The Customer Isn’t Always Right

You advise clients on the best way to provide restroom service, but sometimes they don’t want to follow through on your recommendations

The Customer Isn’t Always Right

Jim Kneiszel

If you’ve been providing restrooms for any amount of time, you’ve undoubtedly encountered customers who don’t trust your judgment on matters of placement and service protocols. It might be a construction site where the builder won’t let you put the unit where you can easily access it. Or it might be your favorite local event, where the planner won’t listen to your expert opinion on the number of restrooms needed.

A couple of interesting stories in the news bring light to unfortunate situations where a customer has probably waved off the legitimate concerns of a portable restroom operator, only to regret that decision later. I’ll mention a few, if only in hopes that a few of the most stubborn restroom customers start paying attention when PROs share their hard-earned wisdom.


For instance, there was the Bluesfest in Ottawa, Ontario, which was plagued by drunken concertgoers using private yards neighboring the festival grounds as urinals. According to a story at, area residents including Sarah Taylor were fed up with the situation and complained. Bluesfest eventually added 40 units outside the festival grounds. Guess what? It made a difference.

“I think (the extra restrooms) definitely helped. The people who were peeing last year kind of out of desperation with nowhere else to go, those people are using the port-a-potties,” Taylor observes. “I don’t think I should expect urinating and defecating in my space, in my home. I don’t think that’s a regular expectation of living downtown.”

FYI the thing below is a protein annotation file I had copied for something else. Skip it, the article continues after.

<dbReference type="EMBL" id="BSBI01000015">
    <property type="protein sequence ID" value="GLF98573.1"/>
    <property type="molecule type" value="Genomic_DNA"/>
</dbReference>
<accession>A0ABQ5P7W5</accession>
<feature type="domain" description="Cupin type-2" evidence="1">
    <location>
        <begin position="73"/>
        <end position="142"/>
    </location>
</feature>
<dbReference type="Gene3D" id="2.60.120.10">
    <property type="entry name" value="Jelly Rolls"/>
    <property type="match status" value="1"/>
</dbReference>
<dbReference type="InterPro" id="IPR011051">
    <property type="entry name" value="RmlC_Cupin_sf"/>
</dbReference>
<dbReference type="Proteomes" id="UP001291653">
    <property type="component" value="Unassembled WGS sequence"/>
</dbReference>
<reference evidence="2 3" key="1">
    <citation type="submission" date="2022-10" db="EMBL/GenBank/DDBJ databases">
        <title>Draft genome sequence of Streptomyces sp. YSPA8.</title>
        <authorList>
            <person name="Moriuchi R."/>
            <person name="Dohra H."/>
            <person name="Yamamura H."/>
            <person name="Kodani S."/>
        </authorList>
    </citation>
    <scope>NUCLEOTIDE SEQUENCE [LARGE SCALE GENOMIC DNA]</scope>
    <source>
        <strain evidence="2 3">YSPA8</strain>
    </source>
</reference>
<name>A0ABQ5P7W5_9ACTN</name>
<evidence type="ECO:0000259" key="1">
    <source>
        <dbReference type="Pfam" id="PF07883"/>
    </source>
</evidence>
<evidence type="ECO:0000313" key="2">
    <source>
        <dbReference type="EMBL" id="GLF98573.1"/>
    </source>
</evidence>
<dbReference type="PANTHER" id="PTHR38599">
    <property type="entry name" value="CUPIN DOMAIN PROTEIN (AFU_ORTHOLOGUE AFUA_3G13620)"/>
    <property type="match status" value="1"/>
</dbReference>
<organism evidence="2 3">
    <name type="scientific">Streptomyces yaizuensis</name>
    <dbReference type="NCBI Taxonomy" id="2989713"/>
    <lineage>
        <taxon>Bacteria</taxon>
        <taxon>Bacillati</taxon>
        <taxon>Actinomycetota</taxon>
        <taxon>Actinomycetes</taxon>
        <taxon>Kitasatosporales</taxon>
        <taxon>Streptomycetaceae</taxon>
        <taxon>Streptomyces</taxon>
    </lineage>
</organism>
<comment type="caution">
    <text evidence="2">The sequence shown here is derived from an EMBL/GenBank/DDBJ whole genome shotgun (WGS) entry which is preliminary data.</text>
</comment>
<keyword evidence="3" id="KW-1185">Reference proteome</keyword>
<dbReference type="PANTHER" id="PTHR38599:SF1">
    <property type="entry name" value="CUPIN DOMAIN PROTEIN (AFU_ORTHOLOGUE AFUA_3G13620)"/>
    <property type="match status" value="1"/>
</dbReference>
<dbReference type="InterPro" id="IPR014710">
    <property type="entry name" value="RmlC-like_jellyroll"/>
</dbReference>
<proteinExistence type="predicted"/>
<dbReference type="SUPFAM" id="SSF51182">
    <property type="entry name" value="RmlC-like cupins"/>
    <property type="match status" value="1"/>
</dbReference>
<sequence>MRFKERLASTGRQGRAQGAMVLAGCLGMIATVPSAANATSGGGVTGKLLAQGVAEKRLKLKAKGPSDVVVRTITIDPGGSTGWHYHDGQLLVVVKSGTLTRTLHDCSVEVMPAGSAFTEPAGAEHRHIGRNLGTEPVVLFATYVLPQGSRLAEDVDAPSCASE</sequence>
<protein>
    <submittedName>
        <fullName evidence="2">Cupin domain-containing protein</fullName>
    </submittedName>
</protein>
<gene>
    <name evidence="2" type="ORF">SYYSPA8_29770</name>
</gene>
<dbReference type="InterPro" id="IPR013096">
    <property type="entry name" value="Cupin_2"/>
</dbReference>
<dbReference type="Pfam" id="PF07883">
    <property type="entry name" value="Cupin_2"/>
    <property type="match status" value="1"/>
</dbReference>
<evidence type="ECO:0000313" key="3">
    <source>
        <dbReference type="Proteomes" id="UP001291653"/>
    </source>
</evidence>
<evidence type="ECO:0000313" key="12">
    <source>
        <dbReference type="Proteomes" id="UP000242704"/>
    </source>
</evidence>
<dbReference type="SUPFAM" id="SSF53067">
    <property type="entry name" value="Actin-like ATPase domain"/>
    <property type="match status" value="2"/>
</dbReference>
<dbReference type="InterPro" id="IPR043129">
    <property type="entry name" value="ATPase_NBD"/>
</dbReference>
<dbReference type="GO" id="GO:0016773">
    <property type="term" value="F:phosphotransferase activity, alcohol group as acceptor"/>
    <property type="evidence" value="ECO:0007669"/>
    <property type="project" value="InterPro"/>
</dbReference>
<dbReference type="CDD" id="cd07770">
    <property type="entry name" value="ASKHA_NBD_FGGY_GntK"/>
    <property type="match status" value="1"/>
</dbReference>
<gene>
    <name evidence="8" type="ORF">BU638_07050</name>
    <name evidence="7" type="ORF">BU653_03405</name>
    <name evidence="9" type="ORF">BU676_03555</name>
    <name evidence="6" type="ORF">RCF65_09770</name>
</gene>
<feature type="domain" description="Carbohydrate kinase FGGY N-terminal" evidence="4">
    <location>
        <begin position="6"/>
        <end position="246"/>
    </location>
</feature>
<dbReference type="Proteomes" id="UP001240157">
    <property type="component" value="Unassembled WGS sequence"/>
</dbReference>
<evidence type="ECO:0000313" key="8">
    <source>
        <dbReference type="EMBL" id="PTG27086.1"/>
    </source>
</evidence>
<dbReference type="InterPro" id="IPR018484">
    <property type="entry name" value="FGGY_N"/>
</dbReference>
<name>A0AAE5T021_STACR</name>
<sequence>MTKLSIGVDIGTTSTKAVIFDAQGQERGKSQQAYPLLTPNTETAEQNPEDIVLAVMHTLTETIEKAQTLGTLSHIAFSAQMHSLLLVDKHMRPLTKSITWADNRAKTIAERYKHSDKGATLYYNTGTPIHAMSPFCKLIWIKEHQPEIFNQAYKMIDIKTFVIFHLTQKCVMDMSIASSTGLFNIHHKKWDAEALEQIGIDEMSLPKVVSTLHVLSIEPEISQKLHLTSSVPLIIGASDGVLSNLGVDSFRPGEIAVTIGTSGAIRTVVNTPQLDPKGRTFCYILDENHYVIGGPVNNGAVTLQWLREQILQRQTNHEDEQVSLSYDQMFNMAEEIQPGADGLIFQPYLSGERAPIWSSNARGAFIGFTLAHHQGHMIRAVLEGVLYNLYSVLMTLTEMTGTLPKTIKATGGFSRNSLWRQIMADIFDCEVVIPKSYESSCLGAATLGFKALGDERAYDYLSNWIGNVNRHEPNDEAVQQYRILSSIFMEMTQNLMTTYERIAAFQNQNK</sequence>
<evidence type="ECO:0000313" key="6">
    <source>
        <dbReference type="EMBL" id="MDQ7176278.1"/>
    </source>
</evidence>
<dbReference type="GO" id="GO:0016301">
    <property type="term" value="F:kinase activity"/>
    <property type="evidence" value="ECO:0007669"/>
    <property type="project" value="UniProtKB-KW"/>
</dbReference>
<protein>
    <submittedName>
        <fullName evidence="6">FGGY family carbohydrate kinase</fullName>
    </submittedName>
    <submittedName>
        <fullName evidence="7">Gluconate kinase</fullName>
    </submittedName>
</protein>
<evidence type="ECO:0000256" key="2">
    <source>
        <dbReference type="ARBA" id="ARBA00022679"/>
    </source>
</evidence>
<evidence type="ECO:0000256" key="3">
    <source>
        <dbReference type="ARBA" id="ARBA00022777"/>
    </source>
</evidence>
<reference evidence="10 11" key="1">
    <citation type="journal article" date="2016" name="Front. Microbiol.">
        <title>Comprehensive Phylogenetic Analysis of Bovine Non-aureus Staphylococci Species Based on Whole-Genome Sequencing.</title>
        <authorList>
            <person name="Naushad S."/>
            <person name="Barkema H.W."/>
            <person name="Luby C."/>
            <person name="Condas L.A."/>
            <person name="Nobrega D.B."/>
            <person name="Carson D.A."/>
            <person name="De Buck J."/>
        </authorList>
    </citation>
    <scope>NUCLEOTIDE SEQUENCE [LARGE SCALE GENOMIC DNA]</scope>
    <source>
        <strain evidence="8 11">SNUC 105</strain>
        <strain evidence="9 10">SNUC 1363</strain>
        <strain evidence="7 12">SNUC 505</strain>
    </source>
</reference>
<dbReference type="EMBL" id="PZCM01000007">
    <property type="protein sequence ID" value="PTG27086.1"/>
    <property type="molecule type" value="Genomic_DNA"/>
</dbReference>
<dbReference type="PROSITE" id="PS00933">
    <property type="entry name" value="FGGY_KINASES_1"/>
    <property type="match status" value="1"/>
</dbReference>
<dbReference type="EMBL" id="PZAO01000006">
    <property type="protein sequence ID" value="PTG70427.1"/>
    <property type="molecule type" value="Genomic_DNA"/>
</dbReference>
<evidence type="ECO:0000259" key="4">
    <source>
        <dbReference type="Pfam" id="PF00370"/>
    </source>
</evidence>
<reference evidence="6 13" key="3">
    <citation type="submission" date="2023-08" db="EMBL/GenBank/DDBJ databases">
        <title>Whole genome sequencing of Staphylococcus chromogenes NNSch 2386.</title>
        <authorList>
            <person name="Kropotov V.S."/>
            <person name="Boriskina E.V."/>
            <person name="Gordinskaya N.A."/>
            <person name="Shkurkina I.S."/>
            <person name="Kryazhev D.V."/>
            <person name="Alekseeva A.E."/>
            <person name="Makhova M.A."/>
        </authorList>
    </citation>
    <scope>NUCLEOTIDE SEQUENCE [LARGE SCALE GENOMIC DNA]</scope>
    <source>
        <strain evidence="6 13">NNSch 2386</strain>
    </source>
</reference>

Or how about the restroom at the General Franklin E. Miles Park in Santa Fe, New Mexico? It was serviced so infrequently that citizens had enough and finally stepped in and complained via a Facebook page rant at City Hall. According to a report, photos posted to the social media site showed the unit filled with trash including hypodermic needles and a filthy toilet.

“Start the discussion and hopefully get something resolved to either have someone come and remove the port-a-potties or clean them,” one resident complains. “I understand they’re short staffed,” another resident says of the city charged with inspecting the units. “Have a contract that maybe comes and cleans up the parks.” The city decided to remove the unit but said it would be returned.


Lastly, a snafu at the Red Rocks Park and Amphitheater outside of Denver caught my eye recently. During an event, a gust of wind blew over several restrooms in a parking lot, damaging a car and almost hitting a passerby. You can see a dramatic video of the incident here:

You might expect high winds to be an issue in an open parking lot on top of a mountain. But the city of Denver, which manages the popular mountaintop concert venue, neglected to pay extra to have the restrooms staked down. They won’t make that mistake again. According to a Fox 31 Denver news report, the units were staked into the ground shortly after the incident. The reporters went a step further and dug up the contract between the city of Denver and the PRO, Liberty Waste Management, in which they only required restrooms to be anchored at an airport location.

The owner of the car that was hit by a flying restroom, Andy Mowery, filed a claim with the city asking for $6,000 to repair the damage. The claim was denied by the city. However, Liberty Waste Management stepped in and said it would pay for the repairs.

“They have a manager at the venue, and she stated that the incident that occurred is an act of God, and they’re not responsible for wind,” Mowery tells the news outlet. “It’s revealed that the city is basically being irresponsible about safety and they’re doing it for financial reasons that aren’t justified.”